Rolf Kalb – Germany’s Voice Of Snooker
For 34 years, Rolf Kalb has been the key figure in snooker broadcasting across Germany, during a period which has seen the country acquire a legion of passionate fans for the sport.
Whether it be commentating from his purpose-built home studio or working in front of thousands of people at the iconic Tempodrom in Berlin, Kalb has devoted his life to snooker.
After a stint as the media officer for the German Cuesports Federation, while Kalb studied at university, he was asked to join the team at Eurosport.
At this point snooker was still very much a niche sport in the country, but 1989 marked the beginning of German language commentary on Eurosport. Kalb was seen as the perfect fit for the role and took up the mantel with open arms.
Kalb explained: “When Eurosport started up international commentary, the head of German commentary already knew me and asked if I would join the team. He thought I would be good for the channel, I did a couple of programmes and it went well. At that time, there were no German journalists that had any clue about snooker other than me. It was an obvious choice for who should be the commentator.”
Kalb doesn’t do things in half measures and has thrown everything at his role as head commentator. This has involved building a studio in his house, which has allowed him to broadcast from home. He has also put in a huge amount of time delving into the statistical minutiae of the sport.
Alongside Belgian commentator Rudy Bauwens and British broadcaster David Hendon, he has put together a comprehensive statistical database. This has taken up countless hours of Kalb’s time.
“There are basically only two days each year when I don’t work on snooker, that is Christmas and New Year!” he laughs. “Every other day I am working, because I am following everything which is going on. I follow all of the qualifiers and fill out my spreadsheets with results, breaks and all of the other stuff.
“When we go on air covering an event, that is all thanks to my daily work. They say that for one hour of programme, if you are well informed about the sport, you need two hours of preparation. Very often I am on air for up to ten hours at a time. That would mean I’d need to prepare for another 20 hours. Even my day only has 24 hours in it! I need to eat and sleep.
“People always think I’m sitting in a cellar doing commentary. That isn’t true, it is a fully equipped studio. I started setting this up in 2006 and the kit required has been evolving ever since then. A lot has changed, because in the beginning we got the production feed from satellite. I needed a massive dish on my roof to pick that up. Nowadays everything is electronic and you get the feed via IP on the internet. I have a proper mixer and headset now and control what goes through to Eurosport.”
Snooker has enjoyed a meteoric ascension in popularity in Germany over the years while Kalb has been in the box. The German Masters is now one of the best attended tournaments on the calendar and the Tempodrom in Berlin regularly hosts bumper crowds of nearly 2,500.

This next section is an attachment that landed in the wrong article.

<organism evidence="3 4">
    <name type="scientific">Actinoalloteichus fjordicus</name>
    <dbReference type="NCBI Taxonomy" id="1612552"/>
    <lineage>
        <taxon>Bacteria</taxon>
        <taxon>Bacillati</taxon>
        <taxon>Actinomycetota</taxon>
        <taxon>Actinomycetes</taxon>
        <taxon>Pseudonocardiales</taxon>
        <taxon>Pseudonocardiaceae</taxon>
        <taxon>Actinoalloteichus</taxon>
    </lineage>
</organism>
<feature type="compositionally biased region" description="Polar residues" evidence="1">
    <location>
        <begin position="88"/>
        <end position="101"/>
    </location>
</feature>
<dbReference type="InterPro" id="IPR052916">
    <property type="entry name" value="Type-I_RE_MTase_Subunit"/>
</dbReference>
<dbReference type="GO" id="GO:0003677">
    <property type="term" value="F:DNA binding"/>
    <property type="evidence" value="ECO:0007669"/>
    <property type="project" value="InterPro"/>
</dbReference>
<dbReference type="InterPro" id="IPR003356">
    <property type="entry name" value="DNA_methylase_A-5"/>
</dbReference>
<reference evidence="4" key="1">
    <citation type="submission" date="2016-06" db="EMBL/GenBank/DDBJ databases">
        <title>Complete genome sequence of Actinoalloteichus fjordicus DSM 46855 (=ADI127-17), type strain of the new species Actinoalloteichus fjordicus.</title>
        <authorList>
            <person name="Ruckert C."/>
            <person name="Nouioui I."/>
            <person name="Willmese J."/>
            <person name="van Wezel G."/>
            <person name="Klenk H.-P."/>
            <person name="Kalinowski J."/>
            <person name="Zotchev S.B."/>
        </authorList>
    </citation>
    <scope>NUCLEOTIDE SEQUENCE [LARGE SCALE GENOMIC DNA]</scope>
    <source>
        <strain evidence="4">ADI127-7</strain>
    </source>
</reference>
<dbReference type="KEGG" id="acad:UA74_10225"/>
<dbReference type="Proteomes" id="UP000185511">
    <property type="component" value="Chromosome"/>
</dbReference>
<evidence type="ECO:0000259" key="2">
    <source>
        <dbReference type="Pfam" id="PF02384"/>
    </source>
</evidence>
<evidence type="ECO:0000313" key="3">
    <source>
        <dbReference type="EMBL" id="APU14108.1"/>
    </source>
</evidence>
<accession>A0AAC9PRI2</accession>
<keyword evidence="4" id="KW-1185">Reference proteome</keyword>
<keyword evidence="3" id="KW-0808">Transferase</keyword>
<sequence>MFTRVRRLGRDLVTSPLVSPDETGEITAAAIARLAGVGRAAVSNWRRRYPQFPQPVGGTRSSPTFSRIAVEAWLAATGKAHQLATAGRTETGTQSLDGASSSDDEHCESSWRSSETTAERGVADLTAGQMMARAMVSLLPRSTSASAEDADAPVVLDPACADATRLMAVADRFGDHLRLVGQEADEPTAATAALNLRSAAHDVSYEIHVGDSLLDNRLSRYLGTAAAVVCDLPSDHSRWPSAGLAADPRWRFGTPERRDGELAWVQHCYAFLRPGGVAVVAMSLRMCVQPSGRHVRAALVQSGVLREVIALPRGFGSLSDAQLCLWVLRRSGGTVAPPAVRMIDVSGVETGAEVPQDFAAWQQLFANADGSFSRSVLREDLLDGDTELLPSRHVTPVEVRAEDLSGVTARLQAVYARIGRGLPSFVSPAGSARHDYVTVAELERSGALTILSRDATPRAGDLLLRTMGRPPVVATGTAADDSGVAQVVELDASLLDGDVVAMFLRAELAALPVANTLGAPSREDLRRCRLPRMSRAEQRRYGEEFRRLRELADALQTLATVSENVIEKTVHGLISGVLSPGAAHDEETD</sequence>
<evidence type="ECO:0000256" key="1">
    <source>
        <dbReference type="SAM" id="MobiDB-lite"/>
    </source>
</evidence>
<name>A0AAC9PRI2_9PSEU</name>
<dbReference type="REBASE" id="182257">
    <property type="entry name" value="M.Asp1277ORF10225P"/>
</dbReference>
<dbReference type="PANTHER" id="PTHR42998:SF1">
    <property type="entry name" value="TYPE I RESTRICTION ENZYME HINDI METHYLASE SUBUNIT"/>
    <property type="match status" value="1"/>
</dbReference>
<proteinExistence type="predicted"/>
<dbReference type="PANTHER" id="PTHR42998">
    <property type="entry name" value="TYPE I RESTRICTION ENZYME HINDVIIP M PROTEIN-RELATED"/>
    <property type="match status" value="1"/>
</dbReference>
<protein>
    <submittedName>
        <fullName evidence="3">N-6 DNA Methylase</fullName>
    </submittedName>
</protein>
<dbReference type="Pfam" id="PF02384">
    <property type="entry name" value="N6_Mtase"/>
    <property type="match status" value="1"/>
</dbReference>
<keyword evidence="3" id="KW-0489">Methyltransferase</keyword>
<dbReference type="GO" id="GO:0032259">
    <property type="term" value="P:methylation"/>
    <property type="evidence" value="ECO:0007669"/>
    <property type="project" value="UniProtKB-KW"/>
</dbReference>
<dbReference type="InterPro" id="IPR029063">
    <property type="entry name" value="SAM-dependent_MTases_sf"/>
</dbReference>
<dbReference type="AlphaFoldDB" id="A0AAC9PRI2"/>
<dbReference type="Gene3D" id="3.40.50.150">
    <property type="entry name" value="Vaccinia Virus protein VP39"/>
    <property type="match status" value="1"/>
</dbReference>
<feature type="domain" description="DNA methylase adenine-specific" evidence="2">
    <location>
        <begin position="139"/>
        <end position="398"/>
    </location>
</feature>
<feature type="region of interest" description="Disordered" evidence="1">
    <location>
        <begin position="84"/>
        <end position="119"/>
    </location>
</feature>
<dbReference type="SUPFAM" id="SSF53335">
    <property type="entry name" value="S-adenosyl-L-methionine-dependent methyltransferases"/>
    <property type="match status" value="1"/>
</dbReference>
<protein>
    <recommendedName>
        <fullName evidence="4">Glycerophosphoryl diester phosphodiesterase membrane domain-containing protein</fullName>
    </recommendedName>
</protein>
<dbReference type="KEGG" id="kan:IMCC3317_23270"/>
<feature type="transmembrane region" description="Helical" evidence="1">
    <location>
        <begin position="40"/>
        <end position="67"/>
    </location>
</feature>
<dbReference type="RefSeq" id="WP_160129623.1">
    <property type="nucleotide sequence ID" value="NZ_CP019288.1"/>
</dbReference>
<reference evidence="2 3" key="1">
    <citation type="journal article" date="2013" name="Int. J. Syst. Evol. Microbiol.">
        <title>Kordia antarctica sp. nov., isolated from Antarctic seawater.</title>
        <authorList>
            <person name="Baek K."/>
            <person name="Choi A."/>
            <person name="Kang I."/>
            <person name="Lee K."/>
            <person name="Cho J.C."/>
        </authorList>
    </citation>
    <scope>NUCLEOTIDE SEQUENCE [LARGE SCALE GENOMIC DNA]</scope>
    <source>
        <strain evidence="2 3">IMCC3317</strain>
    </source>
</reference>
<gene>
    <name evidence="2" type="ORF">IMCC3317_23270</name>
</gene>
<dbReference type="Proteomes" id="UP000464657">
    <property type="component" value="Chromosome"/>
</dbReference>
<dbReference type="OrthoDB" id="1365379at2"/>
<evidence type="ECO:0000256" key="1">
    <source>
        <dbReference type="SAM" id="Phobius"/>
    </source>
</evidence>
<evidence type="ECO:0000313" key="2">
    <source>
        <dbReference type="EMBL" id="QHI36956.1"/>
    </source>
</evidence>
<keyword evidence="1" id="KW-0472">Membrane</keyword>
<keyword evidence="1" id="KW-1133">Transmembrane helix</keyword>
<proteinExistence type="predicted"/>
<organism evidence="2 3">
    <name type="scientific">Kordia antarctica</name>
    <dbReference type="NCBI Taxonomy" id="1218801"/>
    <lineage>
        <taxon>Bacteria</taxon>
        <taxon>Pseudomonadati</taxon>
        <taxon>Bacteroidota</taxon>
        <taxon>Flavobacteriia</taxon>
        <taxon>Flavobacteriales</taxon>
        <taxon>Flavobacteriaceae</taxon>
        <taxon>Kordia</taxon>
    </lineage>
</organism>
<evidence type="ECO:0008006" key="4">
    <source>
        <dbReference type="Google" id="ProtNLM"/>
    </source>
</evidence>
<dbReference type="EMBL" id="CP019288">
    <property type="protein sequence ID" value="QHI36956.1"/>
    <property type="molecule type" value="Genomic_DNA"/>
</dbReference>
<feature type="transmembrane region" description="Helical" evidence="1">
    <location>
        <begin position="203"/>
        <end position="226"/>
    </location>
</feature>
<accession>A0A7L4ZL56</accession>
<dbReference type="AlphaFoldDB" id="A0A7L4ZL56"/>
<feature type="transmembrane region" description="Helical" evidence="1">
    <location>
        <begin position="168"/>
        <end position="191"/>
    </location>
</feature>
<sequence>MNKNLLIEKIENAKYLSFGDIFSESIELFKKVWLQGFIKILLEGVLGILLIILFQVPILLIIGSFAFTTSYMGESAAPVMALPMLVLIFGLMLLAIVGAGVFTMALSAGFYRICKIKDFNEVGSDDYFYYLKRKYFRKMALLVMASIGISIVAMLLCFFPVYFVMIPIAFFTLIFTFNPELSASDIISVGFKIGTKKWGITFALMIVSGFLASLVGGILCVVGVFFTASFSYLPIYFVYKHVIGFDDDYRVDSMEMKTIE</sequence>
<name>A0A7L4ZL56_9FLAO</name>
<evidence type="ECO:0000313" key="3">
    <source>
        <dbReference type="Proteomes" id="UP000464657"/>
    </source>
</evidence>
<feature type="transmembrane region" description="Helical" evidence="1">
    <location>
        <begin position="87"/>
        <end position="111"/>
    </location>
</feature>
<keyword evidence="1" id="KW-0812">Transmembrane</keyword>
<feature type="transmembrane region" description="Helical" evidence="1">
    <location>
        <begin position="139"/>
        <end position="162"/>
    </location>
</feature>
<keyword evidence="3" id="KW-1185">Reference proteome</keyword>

For that week, Kalb combines his duties as a commentator with being the event’s official Master of Ceremonies. He introduces the players into the arena and then dashes backstage to take up his place in the commentary box.
While the rise in snooker’s popularity in other regions have required a catalyst, in Germany it seems to be a more organic intrigue. The growth in the Chinese market began when Ding Junhui acquired superstar status in his home country by winning the 2005 China Open. Although Germany does have a professional in world number 100 Lukas Kleckers, they are yet to have a player reach the very top of the sport. However, Kalb believes that isn’t the be all and end all for snooker in the country.
He said: “You have to be careful. Tennis had a huge boom with the likes of Boris Becker and Steffi Graf, but once they called it a day and their careers were over, they crashed down again. It wasn’t a healthy development in tennis. You see in snooker people aren’t only interested in Ronnie O’Sullivan or a top German player. They love the sport and they are genuine snooker fans. That is much more healthy. We do not depend on one or two players. I think it is the quality of the game that attracts people. It is fascinating. I try as a commentator to get that across and show how amazing snooker is.
“You can really see how popular snooker is when you attend the German Masters. I love the atmosphere in Berlin. I love my work, but as a commentator you always try to serve your viewers. Working in front of a live audience, as an MC, is completely different. I love that aspect of my work at the German Masters. It is a privilege to stand in the middle of an arena with 2,500 enthusiastic people all around you. When you look at the grandstand, it is a wall of people that never seems to end. It is a really great feeling and it gives you goosebumps.”
Kalb is aware that he won’t be broadcasting forever and concedes that retirement may not be in the too distant future.
He added: “I am working in a job where you don’t have to stop at a certain age. I am 63 right now and there will be a day when I will stop. It is a lot of work. I am running around like a ping pong ball at events like the German Masters. You can’t do that forever. I’ve seen so many great colleagues who didn’t know when to call it a day. Although they did such great things for their sport, they arrived at the point when others were saying they should realise their time is over. I don’t want that. I want to end on my own terms having enjoyed every second of it.”